India’s Dryland Areas
In the two decades prior to 2004, the rate of growth of foodgrains production was lower than the rate of growth of population.While for some years now foodgrain production has grown at a rate higher than population growth for many years, we need to remember that there are limits to irrigation development. Gross irrigated area in India went up by over 300%, from 22.56 million hectares (mha) in 1950-51 to 75.14 mha in 2000-01. At present, India has the largest irrigated agriculture in the world. However, a remarkable fact is that since the mid-1970s, the rate of expansion of irrigated area has undergone a decline. Both the rate of growth of irrigated area (1.83%) and average annual increments (1.28 mha/year) were the lowest in the period 1990-93 to 1999-2000, compared to earlier decades. It is estimated that 4400 (large, medium and small) dams have been constructed in India so far (CWC, 2002). The pace of dam construction reached its peak in the mid-1980s, subsequent to which it slowed down considerably. A severe financial constraint restricts the possibilities of growth in surface irrigation based on big dams (Planning Commission, 2002). Evidence of problems such as waterlogging, salinity and alkalinity emerging in irrigation commands point to the ill-effects of over-irrigation. It should also be remembered that the track record of development projects in handling the problem of proper rehabilitation of displaced persons has been extremely poor (ILO-ARTEP, 1993). Of the addition to irrigated area of 25.7 million hectares (mha) between 1970 and 1990, groundwater accounted for over 85%. The most dramatic change in the groundwater scenario in India is that the share of tubewells in irrigated area rose from a mere 1% in 1950-51 to 40% in 2007-08. Groundwater availability is dependent on the water storage and transmission characteristics of underlying geological strata. About 65% of India (comprising mainly the continental shield) is underlain by formations usually referred to as “hard rocks”. Deeper seated aquifers often have good initial yields, but a tubewell drilled here may be tapping groundwater accumulated over several hundreds of years. Once groundwater has been extracted from a deeper aquifer, its replenishment depends upon the inflow from the shallow system. The path this water has to traverse is characterized by relatively unfavorable media, which greatly slows down the rate of groundwater recharge. This poses a severe limit to expansion of tubewell technology to areas underlain by these strata.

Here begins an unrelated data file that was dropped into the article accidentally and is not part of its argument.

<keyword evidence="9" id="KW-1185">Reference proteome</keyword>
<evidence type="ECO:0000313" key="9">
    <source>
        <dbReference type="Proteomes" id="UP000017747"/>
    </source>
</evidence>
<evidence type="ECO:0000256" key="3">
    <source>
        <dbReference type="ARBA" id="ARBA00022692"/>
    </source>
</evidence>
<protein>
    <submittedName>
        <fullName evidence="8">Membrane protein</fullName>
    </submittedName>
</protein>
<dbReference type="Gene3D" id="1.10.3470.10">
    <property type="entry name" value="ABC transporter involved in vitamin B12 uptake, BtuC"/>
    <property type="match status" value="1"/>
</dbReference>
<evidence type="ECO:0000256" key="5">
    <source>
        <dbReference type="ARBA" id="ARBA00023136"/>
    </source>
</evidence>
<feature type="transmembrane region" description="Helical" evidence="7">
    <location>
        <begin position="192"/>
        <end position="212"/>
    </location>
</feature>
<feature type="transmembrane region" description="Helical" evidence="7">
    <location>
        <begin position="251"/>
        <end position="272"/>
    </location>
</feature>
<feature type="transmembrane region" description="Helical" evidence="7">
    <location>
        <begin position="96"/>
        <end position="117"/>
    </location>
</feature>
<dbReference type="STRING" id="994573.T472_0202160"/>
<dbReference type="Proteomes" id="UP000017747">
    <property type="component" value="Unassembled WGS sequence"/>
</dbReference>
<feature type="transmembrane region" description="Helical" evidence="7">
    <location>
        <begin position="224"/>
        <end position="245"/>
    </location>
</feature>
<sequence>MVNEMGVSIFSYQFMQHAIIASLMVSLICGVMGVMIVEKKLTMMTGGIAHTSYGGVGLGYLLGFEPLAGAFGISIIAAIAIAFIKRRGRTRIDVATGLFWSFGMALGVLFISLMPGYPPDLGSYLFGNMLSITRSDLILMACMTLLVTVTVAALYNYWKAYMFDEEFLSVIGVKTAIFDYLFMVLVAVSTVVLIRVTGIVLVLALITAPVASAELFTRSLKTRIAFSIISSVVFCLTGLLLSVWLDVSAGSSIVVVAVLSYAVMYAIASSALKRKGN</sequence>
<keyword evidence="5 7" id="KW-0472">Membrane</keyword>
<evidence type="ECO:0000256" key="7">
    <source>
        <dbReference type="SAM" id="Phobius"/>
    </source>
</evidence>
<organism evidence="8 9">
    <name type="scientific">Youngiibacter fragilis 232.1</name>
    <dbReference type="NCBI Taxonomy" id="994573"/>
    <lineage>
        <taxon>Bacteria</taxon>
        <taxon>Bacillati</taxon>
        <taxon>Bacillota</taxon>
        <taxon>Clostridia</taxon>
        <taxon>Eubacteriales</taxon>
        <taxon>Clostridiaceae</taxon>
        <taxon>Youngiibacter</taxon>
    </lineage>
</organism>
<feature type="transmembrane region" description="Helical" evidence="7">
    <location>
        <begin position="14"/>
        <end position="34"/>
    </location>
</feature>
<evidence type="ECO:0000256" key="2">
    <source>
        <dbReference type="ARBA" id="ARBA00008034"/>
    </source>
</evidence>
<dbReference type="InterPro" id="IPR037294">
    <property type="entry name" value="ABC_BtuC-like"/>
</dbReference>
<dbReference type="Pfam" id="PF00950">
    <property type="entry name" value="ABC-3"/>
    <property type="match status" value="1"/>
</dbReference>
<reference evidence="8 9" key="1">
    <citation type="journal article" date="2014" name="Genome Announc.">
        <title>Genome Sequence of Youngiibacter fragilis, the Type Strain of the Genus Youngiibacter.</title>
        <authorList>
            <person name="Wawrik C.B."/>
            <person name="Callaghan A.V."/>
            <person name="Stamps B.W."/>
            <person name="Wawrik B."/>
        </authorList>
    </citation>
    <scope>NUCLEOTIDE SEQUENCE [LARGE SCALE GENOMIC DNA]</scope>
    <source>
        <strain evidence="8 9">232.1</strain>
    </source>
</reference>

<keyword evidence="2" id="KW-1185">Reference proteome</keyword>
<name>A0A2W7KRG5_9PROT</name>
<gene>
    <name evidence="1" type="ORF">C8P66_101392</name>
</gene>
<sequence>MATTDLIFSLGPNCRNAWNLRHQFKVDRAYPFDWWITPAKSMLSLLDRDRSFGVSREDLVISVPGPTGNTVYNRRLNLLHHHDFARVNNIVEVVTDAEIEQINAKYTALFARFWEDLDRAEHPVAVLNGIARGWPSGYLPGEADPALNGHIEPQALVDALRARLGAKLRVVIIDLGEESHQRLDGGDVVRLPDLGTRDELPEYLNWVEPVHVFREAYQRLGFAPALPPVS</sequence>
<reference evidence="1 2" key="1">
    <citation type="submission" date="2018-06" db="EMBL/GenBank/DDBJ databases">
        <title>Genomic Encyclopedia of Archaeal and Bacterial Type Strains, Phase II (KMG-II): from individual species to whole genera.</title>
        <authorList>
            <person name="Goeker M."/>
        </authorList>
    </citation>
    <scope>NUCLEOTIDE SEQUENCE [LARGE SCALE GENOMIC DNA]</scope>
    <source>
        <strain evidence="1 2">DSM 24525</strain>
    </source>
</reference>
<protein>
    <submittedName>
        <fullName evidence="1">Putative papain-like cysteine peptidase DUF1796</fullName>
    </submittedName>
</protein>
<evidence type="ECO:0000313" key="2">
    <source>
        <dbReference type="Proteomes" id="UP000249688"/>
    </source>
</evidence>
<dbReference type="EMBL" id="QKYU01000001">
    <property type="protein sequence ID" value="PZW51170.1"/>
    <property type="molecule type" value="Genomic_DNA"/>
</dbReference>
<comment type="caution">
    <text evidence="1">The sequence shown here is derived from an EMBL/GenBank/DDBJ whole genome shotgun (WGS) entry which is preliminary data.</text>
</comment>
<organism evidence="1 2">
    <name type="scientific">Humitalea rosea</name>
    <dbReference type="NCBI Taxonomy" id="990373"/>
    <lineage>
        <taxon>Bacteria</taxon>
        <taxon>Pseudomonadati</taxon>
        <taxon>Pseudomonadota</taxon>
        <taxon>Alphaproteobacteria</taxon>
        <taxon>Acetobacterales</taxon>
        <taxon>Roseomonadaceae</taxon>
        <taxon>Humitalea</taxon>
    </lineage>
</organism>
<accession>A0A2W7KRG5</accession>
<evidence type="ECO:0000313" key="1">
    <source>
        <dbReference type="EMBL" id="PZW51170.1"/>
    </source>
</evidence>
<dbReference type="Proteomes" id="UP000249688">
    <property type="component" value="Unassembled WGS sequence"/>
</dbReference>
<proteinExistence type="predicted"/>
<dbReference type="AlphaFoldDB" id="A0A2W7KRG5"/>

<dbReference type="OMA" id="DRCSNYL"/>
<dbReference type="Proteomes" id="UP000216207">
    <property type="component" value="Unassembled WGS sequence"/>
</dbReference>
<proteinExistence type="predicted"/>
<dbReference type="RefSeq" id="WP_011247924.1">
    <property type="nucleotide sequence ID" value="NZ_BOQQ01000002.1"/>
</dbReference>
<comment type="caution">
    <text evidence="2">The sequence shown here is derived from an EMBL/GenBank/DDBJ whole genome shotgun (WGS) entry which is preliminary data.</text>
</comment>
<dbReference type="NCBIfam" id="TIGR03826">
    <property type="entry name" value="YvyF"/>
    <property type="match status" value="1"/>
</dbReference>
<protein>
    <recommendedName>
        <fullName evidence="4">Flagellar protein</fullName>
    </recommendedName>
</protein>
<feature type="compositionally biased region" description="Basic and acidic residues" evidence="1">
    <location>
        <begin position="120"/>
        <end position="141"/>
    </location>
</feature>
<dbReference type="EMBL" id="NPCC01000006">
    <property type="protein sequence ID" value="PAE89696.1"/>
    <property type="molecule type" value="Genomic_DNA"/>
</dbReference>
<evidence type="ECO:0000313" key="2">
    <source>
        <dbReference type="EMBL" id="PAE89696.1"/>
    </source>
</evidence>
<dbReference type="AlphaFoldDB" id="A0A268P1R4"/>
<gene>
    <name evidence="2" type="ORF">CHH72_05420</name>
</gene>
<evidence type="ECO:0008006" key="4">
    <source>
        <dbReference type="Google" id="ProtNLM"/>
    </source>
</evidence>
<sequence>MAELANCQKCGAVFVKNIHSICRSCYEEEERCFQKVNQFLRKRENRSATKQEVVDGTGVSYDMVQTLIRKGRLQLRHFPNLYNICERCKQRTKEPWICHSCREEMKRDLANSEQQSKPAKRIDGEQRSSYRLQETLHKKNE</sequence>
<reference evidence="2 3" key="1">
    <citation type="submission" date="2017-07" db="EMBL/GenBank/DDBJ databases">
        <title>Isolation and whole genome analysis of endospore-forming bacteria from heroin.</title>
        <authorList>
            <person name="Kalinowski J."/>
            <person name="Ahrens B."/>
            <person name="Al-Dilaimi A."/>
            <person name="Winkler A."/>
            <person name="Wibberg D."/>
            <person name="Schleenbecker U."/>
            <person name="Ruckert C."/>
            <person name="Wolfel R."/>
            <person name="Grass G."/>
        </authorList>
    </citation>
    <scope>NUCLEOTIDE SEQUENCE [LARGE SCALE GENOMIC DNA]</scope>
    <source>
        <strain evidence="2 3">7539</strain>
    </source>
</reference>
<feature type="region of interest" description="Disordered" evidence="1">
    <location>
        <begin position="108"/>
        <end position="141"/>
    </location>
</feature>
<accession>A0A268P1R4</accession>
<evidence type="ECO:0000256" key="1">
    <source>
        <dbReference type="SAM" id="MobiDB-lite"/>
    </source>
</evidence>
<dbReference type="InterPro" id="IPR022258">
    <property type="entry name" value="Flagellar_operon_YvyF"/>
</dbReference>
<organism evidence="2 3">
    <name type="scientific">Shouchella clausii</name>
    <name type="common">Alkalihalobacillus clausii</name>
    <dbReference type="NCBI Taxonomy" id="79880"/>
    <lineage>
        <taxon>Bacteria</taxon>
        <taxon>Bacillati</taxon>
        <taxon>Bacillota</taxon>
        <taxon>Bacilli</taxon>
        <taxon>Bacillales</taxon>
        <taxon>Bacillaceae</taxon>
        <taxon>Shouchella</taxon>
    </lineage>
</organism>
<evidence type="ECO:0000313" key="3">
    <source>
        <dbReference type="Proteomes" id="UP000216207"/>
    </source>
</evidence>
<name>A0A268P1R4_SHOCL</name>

Potential of Dryland Agriculture
It is now well-known that over the last sixty years, the share of agriculture in national income has fallen dramatically (from 54 per cent in 1931 to 18 per cent in 2008), without a corresponding decline in its share in the work force (which was 71 per cent in 1931 and 56 per cent in 2008). This indicates that the labour productivity in agriculture has fallen relative to the average labour productivity in the economy as a whole (Bhaduri, 1993). The continuing inter-sectoral differences in labour productivity, together with the fact that agriculture and related activities are still the major source of livelihoods is among the abiding causes of poverty in India. The flip side of this phenomenon suggests that if we want to raise overall output and employment in the economy, the most effective means would be to raise the productivity of agriculture. Since national per capita income can be expressed as a weighted average of sectoral productivities, it follows as an arithmetical identity that a rise in productivity in agriculture would lead to a greater increase in national output than the same increment in the productivity of the other sectors. In developing economies with a predominant agricultural sector, growth in agricultural productivity and employment is attainable through careful management of natural resources including water. This is also the pre-condition for greater labour absorption in agriculture through greater crop diversification and increased cropping intensity (Bhaduri, 2005).
India’s Drylands: Neglected Geographies
In fact, by disaggregating the agricultural sector into a Green Revolution sector and a dryland sector, we could extend Bhaduri’s analysis and argue that the maximum returns to a unit rise in productivity (across sectors) are obtainable from the dryland agricultural sector in India. This is because the drylands sector is characterized by the lowest levels of productivity, even while employing nearly 50 per cent of the labour force in Indian agriculture. Thus, both the scope for raising productivity and its potential aggregate impact are the highest in this sector. Since the poorest sections of Indian society live here, a rise in productivity in this sector would have an immediate impact on poverty alleviation, without having to await the rather doubtful and tenuous ‘trickle-down’ from the core to the periphery. It would also have a positive impact on the pattern of inter-regional inequality by benefiting the most backward areas.